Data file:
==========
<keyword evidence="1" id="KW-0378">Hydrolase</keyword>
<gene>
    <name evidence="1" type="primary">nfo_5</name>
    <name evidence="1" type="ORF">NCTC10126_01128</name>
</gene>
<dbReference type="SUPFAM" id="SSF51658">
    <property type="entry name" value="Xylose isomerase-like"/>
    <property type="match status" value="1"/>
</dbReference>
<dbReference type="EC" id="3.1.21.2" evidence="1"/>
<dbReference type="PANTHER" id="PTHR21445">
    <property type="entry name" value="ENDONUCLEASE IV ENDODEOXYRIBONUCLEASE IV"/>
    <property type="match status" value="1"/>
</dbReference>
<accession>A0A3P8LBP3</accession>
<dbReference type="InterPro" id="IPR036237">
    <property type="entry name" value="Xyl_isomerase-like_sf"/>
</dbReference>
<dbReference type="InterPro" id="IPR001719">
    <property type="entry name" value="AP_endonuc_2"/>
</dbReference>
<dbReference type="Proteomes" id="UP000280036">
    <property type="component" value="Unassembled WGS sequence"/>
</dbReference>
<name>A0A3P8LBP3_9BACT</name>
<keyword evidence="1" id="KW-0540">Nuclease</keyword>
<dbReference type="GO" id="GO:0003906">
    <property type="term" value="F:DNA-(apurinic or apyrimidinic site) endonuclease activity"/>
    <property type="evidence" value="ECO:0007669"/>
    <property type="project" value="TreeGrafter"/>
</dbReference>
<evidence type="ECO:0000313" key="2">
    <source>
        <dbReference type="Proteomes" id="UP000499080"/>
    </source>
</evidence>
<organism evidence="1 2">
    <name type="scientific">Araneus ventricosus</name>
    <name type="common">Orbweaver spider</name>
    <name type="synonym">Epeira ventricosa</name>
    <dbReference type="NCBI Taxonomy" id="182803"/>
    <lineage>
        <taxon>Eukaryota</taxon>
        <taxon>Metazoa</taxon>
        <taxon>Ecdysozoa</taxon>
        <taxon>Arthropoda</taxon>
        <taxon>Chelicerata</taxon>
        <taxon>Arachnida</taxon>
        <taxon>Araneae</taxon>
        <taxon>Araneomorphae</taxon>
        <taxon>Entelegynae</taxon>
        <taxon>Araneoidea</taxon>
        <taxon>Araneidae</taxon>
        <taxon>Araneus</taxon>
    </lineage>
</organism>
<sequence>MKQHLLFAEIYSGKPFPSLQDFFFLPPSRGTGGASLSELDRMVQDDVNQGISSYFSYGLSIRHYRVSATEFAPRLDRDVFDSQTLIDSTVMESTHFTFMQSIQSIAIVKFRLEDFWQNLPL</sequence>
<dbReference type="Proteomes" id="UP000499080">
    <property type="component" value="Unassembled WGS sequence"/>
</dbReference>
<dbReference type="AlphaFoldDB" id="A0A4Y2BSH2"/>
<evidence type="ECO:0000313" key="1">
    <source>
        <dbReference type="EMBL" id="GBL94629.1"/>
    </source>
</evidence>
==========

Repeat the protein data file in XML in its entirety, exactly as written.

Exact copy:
<keyword evidence="1" id="KW-0378">Hydrolase</keyword>
<gene>
    <name evidence="1" type="primary">nfo_5</name>
    <name evidence="1" type="ORF">NCTC10126_01128</name>
</gene>
<dbReference type="SUPFAM" id="SSF51658">
    <property type="entry name" value="Xylose isomerase-like"/>
    <property type="match status" value="1"/>
</dbReference>
<dbReference type="EC" id="3.1.21.2" evidence="1"/>
<dbReference type="PANTHER" id="PTHR21445">
    <property type="entry name" value="ENDONUCLEASE IV ENDODEOXYRIBONUCLEASE IV"/>
    <property type="match status" value="1"/>
</dbReference>
<accession>A0A3P8LBP3</accession>
<dbReference type="InterPro" id="IPR036237">
    <property type="entry name" value="Xyl_isomerase-like_sf"/>
</dbReference>
<dbReference type="InterPro" id="IPR001719">
    <property type="entry name" value="AP_endonuc_2"/>
</dbReference>
<dbReference type="Proteomes" id="UP000280036">
    <property type="component" value="Unassembled WGS sequence"/>
</dbReference>
<name>A0A3P8LBP3_9BACT</name>
<keyword evidence="1" id="KW-0540">Nuclease</keyword>
<dbReference type="GO" id="GO:0003906">
    <property type="term" value="F:DNA-(apurinic or apyrimidinic site) endonuclease activity"/>
    <property type="evidence" value="ECO:0007669"/>
    <property type="project" value="TreeGrafter"/>
</dbReference>
<evidence type="ECO:0000313" key="2">
    <source>
        <dbReference type="Proteomes" id="UP000499080"/>
    </source>
</evidence>
<organism evidence="1 2">
    <name type="scientific">Araneus ventricosus</name>
    <name type="common">Orbweaver spider</name>
    <name type="synonym">Epeira ventricosa</name>
    <dbReference type="NCBI Taxonomy" id="182803"/>
    <lineage>
        <taxon>Eukaryota</taxon>
        <taxon>Metazoa</taxon>
        <taxon>Ecdysozoa</taxon>
        <taxon>Arthropoda</taxon>
        <taxon>Chelicerata</taxon>
        <taxon>Arachnida</taxon>
        <taxon>Araneae</taxon>
        <taxon>Araneomorphae</taxon>
        <taxon>Entelegynae</taxon>
        <taxon>Araneoidea</taxon>
        <taxon>Araneidae</taxon>
        <taxon>Araneus</taxon>
    </lineage>
</organism>
<sequence>MKQHLLFAEIYSGKPFPSLQDFFFLPPSRGTGGASLSELDRMVQDDVNQGISSYFSYGLSIRHYRVSATEFAPRLDRDVFDSQTLIDSTVMESTHFTFMQSIQSIAIVKFRLEDFWQNLPL</sequence>
<dbReference type="Proteomes" id="UP000499080">
    <property type="component" value="Unassembled WGS sequence"/>
</dbReference>
<dbReference type="AlphaFoldDB" id="A0A4Y2BSH2"/>
<evidence type="ECO:0000313" key="1">
    <source>
        <dbReference type="EMBL" id="GBL94629.1"/>
    </source>
</evidence>